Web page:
A masterpiece from the Soviet sewer. . .


  1. I really enjoy these reviews.

    I've spent way too much cash going to see shit films. Now, it usually takes a good review or two by a perceptive critic before I even CONSIDER a trip to the movies (or renting one at Blockbuster).

    It might sound ridiculous - basing cinematic choices on write-ups - but there are a few individuals out there with decent batting averages. Why waste two hours of existence on crapola?

  2. I've been meaning to see this for a while, but just did. In the spirit of the original, I won't reveal any of the gory details; but, I gotta comment on this:

    Farmer/bootlegger/alcoholic John the Baptist, preparing the way for the return of Christianity to Russia.

    I saw this guy as what Trotsky might describe as the end stage of the perverted workers' state. He represents what Soviet society might have evolved into had it not been put out of its misery in the 1990s.

    I'll write more on my blog about this tonight, and won't link here per your request, but wanted to let you know how much I appreciated the review.

  3. My most trusted source for reviews is Variety. Not only do I agree with Variety about 90% of the time, but their staff write the reviews in such a way that I can tell if I would like the movie, even if their review is negative.

  4. You might find this interesting, from this article. I remember you writing something very similar years ago about the reasons for Muhammad Alis condition.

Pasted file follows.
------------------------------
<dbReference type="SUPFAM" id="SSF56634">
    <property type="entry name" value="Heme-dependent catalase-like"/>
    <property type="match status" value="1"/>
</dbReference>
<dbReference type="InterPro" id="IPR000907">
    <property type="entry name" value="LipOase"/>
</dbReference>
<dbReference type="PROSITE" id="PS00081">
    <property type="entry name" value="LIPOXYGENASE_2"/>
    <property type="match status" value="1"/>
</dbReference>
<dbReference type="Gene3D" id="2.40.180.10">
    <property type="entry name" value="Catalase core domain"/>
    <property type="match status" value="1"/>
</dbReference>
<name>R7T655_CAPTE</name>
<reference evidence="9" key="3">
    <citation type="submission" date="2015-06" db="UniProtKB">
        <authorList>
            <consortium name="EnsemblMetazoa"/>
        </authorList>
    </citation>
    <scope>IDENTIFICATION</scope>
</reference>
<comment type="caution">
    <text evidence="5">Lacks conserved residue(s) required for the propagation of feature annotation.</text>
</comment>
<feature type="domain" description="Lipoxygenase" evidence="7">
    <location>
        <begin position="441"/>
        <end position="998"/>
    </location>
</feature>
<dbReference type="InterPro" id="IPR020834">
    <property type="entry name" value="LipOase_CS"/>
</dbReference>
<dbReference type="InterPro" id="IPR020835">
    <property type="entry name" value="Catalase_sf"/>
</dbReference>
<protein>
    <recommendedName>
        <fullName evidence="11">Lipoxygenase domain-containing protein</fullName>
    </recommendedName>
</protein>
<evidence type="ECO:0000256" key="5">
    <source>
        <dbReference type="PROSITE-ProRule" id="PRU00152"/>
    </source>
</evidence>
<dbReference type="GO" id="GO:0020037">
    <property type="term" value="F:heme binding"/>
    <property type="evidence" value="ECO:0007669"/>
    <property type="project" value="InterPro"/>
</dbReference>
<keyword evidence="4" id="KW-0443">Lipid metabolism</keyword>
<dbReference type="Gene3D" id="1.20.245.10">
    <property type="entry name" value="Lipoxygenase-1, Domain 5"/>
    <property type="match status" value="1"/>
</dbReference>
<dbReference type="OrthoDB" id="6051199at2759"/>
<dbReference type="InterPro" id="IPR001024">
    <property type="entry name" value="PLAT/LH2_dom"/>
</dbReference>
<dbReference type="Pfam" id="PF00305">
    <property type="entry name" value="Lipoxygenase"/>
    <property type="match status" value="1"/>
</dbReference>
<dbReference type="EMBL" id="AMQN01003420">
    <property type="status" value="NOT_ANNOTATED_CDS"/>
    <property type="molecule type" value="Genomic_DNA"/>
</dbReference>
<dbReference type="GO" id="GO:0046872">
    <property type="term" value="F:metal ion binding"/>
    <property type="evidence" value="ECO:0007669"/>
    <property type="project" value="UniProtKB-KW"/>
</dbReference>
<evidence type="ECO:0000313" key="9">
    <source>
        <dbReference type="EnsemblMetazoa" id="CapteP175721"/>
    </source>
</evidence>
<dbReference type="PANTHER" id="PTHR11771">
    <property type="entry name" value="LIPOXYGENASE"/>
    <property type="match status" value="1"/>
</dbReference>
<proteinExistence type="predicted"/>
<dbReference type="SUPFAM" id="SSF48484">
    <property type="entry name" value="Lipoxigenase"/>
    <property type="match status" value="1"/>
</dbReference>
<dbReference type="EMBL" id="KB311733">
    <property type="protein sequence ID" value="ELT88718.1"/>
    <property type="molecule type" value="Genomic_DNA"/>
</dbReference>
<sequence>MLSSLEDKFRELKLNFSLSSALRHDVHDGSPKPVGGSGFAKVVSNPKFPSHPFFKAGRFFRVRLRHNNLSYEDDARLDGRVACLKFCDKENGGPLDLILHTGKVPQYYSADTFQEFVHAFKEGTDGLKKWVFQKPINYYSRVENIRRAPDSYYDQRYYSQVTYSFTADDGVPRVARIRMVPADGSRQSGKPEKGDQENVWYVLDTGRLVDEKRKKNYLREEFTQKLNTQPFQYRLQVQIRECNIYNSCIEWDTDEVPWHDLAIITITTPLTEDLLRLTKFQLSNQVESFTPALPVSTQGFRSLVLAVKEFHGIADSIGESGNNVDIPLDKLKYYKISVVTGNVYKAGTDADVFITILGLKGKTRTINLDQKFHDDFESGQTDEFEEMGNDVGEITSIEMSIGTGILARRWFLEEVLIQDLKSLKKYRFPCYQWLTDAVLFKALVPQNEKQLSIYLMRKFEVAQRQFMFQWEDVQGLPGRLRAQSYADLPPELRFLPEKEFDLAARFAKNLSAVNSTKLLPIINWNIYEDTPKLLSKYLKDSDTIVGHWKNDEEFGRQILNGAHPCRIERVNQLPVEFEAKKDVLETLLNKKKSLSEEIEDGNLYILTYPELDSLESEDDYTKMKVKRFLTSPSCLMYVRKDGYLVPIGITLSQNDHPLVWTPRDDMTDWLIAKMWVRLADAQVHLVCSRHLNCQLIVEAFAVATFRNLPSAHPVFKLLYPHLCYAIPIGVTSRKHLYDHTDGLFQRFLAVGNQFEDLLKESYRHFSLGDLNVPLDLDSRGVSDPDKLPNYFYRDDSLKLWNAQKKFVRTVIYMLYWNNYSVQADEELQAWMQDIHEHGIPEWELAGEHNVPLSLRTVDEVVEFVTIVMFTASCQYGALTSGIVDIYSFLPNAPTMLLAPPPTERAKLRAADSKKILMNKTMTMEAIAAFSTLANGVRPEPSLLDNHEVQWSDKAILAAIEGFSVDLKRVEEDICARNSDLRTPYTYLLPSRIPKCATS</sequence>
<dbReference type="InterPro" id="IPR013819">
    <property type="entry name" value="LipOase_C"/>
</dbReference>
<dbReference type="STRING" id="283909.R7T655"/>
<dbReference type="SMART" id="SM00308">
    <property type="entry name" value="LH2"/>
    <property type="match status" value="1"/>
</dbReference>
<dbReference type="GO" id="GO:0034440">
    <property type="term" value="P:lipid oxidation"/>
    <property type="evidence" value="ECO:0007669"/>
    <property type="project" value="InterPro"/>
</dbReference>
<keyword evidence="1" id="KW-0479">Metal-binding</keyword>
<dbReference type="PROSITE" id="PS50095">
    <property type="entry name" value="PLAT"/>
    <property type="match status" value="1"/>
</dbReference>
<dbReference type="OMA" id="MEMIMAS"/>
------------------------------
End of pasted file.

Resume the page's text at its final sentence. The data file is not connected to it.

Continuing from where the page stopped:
"When it comes to his longtime foil, Frazier is sympathetic to the suffering Parkinson’s disease has caused Ali. But as a Christian, Frazier said, he isn’t surprised by it, either.

    “I’m sorry that he is the way he is, but I didn’t have too much to do with it. It was the good man above,” Frazier said. “Maybe I did have a little to do with it, but God judges, you know what I’m saying? We don’t have the power to judge that the man has above.”

    Frazier believes that Ali’s arrogant boasts of “I am the greatest!” were “a slap in the Lord’s face,” and that he did the same to his family when he changed his name from Cassius Clay to reflect his Muslim beliefs."

  5. That was a good article.

    Yeah, what Smokin' Joe said was pretty close to what I said. You know, I think I wrote that for your zine, didn't I?

    Man, I do not have any of that old stuff, anymore. It's been lost in various moves, throw out by my embarrassed wife, etc., etc.

    You still got copies of your old zines? There was a lot of good stuff in them. . .yours and Paul Miodus and DVH's were about the only good ones.

  6. You wrote that in TJMT about Ali lighting the flame at the Olympics if I remember right.

    I kept all the old zines I had that were worthwhile. No doubt at least 95% of what people were putting out was crap, but there was more than 3 or 4 zines that were worth reading. I can't believe you dont even have copies of what you did. I'll copy all your old stuff and send it to some day.

  7. I am not real fantastic with English but I come up this real leisurely to interpret.

  8. hey buddy,this is one of the best posts that I�ve ever seen; you may include some more ideas in the same theme. I�m still waiting for some interesting thoughts from your side in your next post.